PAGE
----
4 Things No One Ever Told You About Sexual Harassment Lawsuits In California

By: JML Law | May 28, 2018.
4 Things No One Ever Told You About Sexual Harassment Lawsuits In California

With dozens of high-profile reports about sexual harassment circulating in the media every single week, it may seem as if you have become an expert in all aspects of this type of workplace harassment by now.

And if you have experienced sexual harassment yourself, you have probably read tons of articles on the matter and, specifically, how to take legal action and what kind of legal remedies are available to you. But not everything that you have read about sexual harassment in Los Angeles or elsewhere in California is as black-and-white as you may think.

We invited our Los Angeles sexual harassment attorney from the JML Law to outline certain things that no one ever told you about this type of workplace harassment.

Non-employees can also be held liable

One of the most common misconceptions about sexual harassment in America is that you may be eligible to receive monetary compensation and file a complaint only if it is your employer, supervisor or co-worker who makes the offense.

But this is far from reality, as California laws recognize sexual harassment and misconduct on the part of non-employees such as customers, clients, contractors, visitors, vendors, and others, too.

Our best sexual harassment attorneys in Los Angeles and all across California explain that if a non-employee’s words or actions have a sexual connotation and create a hostile work environment, interfere with your job duties, or make it uncomfortable or impossible for you to perform your job, you may be entitled to file a sexual harassment claim.

Sexual harassment is not limited to unsolicited sexual advances

Unwanted sexual advances are not the only form of sexual harassment that is unlawful and prohibited by California laws. Our Los Angeles sexual harassment lawyer explains that California laws prohibit unwelcome physical, visual, and verbal sexual harassment.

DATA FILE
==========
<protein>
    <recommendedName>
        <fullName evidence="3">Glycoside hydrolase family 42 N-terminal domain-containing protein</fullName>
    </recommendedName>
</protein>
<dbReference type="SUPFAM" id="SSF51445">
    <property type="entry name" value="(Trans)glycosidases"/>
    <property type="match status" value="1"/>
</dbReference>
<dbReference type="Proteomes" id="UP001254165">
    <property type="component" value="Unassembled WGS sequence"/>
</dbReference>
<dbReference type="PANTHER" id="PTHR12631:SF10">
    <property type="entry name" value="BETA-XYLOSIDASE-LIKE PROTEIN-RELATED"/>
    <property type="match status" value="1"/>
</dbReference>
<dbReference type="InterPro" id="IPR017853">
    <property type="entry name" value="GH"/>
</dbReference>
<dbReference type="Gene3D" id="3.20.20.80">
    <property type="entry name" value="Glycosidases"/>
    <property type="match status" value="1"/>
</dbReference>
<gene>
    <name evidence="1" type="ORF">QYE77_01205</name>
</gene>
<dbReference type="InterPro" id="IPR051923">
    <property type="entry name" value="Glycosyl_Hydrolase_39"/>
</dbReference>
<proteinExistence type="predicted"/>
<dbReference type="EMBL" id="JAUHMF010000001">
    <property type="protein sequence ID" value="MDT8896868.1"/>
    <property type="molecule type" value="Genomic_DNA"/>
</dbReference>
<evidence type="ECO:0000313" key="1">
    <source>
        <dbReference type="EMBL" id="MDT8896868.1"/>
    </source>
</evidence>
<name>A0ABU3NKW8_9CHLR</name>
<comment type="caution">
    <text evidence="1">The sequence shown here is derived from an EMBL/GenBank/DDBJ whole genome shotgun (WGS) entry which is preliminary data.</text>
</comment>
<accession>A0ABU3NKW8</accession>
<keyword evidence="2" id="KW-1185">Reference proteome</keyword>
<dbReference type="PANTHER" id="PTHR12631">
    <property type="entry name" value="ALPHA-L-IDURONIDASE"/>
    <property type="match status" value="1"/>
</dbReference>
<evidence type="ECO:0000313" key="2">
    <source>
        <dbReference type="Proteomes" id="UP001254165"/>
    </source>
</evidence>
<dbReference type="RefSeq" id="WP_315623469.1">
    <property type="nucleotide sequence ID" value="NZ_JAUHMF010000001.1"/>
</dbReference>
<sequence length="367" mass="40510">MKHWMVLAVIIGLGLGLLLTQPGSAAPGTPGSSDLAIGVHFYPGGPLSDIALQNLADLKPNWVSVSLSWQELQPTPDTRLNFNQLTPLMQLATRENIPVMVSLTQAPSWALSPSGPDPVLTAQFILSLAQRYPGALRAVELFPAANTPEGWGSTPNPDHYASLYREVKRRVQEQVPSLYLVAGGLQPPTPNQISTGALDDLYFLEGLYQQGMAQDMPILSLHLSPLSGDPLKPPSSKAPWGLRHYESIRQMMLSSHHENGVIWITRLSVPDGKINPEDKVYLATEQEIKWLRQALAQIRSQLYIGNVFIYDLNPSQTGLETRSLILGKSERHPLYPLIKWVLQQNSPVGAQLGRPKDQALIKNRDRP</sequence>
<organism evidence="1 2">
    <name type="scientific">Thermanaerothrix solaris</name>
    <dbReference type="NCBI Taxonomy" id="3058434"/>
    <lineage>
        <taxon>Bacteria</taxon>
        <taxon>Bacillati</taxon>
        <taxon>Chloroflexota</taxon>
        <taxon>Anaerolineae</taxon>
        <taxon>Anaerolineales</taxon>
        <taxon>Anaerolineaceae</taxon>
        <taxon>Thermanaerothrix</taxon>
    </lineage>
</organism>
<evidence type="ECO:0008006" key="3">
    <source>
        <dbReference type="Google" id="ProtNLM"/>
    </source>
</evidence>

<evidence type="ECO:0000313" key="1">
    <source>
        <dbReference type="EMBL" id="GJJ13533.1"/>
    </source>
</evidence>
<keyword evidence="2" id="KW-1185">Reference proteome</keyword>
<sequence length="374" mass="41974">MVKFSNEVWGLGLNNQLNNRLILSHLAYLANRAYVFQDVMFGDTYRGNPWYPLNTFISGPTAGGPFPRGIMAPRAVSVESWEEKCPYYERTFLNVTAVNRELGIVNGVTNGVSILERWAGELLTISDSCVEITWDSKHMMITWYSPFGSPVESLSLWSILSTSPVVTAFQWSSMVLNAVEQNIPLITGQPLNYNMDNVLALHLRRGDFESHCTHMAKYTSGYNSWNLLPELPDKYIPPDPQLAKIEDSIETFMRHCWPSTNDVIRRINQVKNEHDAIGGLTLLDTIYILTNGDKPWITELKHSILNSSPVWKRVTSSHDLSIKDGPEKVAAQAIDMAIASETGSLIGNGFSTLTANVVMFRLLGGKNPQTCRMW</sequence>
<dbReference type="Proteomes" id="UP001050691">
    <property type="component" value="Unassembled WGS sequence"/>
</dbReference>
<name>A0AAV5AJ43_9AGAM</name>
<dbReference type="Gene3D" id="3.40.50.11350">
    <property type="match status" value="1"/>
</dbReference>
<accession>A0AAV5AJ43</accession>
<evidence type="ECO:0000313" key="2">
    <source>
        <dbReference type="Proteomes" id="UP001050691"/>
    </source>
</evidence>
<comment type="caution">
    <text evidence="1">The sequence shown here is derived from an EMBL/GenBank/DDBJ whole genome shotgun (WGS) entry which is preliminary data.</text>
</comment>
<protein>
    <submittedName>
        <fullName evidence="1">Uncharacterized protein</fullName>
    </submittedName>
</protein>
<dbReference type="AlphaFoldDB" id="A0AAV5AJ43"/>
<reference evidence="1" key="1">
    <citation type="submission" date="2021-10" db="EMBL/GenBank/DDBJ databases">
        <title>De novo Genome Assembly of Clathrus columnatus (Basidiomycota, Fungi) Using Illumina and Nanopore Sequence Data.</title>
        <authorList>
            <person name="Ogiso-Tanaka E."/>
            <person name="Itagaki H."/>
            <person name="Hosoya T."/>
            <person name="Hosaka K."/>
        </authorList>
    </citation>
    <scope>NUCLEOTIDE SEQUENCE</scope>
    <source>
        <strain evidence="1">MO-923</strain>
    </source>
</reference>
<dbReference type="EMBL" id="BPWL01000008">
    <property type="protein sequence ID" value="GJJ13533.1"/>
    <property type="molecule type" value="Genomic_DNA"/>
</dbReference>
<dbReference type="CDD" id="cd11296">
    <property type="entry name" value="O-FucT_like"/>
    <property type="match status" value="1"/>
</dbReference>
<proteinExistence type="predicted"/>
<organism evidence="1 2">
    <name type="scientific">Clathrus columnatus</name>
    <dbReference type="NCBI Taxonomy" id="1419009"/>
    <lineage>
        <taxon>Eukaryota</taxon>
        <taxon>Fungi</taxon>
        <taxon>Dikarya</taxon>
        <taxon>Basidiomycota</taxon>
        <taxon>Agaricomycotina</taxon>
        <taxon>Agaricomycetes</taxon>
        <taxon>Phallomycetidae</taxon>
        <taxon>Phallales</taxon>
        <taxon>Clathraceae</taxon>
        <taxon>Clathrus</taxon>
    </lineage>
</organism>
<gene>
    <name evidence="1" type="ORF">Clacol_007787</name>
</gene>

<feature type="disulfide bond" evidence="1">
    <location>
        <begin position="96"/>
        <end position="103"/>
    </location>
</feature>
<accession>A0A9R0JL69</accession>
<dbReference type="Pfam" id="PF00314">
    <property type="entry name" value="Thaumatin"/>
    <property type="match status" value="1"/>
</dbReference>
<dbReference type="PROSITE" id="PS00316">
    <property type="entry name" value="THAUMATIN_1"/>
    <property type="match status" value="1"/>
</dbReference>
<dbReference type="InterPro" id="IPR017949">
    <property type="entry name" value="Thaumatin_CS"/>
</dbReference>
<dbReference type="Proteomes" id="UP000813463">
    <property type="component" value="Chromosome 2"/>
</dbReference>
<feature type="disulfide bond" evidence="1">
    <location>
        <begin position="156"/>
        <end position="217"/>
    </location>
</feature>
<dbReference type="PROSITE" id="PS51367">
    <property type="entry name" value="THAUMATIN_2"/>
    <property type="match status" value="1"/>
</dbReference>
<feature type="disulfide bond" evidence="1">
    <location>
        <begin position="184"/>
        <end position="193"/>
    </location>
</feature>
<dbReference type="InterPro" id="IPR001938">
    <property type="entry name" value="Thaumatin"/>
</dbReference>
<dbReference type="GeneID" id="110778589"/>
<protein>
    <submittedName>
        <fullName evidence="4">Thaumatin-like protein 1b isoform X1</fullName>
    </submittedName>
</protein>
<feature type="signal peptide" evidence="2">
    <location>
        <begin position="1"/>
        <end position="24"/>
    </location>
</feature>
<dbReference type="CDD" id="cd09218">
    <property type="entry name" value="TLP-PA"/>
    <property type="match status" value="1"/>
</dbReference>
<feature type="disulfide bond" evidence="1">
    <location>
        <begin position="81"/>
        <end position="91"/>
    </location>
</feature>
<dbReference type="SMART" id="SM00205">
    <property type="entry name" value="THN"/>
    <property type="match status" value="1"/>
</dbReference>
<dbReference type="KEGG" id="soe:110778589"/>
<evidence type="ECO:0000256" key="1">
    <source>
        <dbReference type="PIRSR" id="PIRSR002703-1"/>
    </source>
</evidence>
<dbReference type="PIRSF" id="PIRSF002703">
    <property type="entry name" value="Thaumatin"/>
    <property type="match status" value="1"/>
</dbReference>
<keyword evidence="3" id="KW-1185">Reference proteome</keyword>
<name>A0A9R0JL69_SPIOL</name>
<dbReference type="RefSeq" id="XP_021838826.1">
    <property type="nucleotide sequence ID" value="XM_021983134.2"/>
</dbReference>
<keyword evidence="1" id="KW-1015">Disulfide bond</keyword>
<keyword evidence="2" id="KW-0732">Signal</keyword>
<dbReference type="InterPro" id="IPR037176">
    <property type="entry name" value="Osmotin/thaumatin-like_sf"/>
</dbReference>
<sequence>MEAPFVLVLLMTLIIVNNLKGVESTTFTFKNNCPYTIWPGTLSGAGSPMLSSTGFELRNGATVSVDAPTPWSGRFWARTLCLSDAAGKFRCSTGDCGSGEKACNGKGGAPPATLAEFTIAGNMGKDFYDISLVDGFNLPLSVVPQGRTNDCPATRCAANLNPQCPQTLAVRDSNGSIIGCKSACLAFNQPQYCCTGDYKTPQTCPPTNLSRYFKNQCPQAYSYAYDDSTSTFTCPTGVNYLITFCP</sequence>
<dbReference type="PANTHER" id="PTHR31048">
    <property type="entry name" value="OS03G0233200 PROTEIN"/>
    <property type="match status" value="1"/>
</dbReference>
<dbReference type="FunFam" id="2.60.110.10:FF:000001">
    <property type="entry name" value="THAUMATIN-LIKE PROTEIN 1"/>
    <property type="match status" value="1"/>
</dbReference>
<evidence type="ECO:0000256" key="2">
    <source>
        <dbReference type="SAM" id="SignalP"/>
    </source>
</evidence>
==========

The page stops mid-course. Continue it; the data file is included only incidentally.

Some of the examples of physical harassment include inappropriate touching, patting or rubbing against an employee, while verbal sexual harassment may refer to asking sexual questions, making lewd jokes and others. Visual sexual harassment, meanwhile, can be sharing sexually suggestive images or videos such as porn, among other things.

You do not necessarily have to be the target

In order to be entitled to file a sexual harassment complaint with the Equal Employment Opportunity Commission (EEOC) and recover damages you do not necessarily have to be the target of the unlawful offense.

“If you are affected by physical, verbal, or visual sexual harassment that is not directed toward you, your claim may still qualify as an eligible sexual harassment case,” explains our Los Angeles sexual harassment attorney. For example, if you were standing near a co-worker who made inappropriate sexual gestures, and it had a negative impact on you or interfered with your success in the workplace, you may be entitled to financial compensation.

Your employer may be held liable, too

Even if your employer had nothing to do with the sexual harassment that created a hostile work environment, you may still be able to hold him or her liable for failing to prevent or correct the unlawful or inappropriate behavior.

If your employer failed to take reasonably foreseeable steps to prevent sexual harassment from occurring in the workplace or was aware of the sexual misconduct but failed to react properly, you may be able to file a lawsuit against both the perpetrator and employer.

If you still have questions about sexual harassment, do not hesitate to contact the JML Law and get a free consultation. Call our offices at 818-610-8800 or send us an email.

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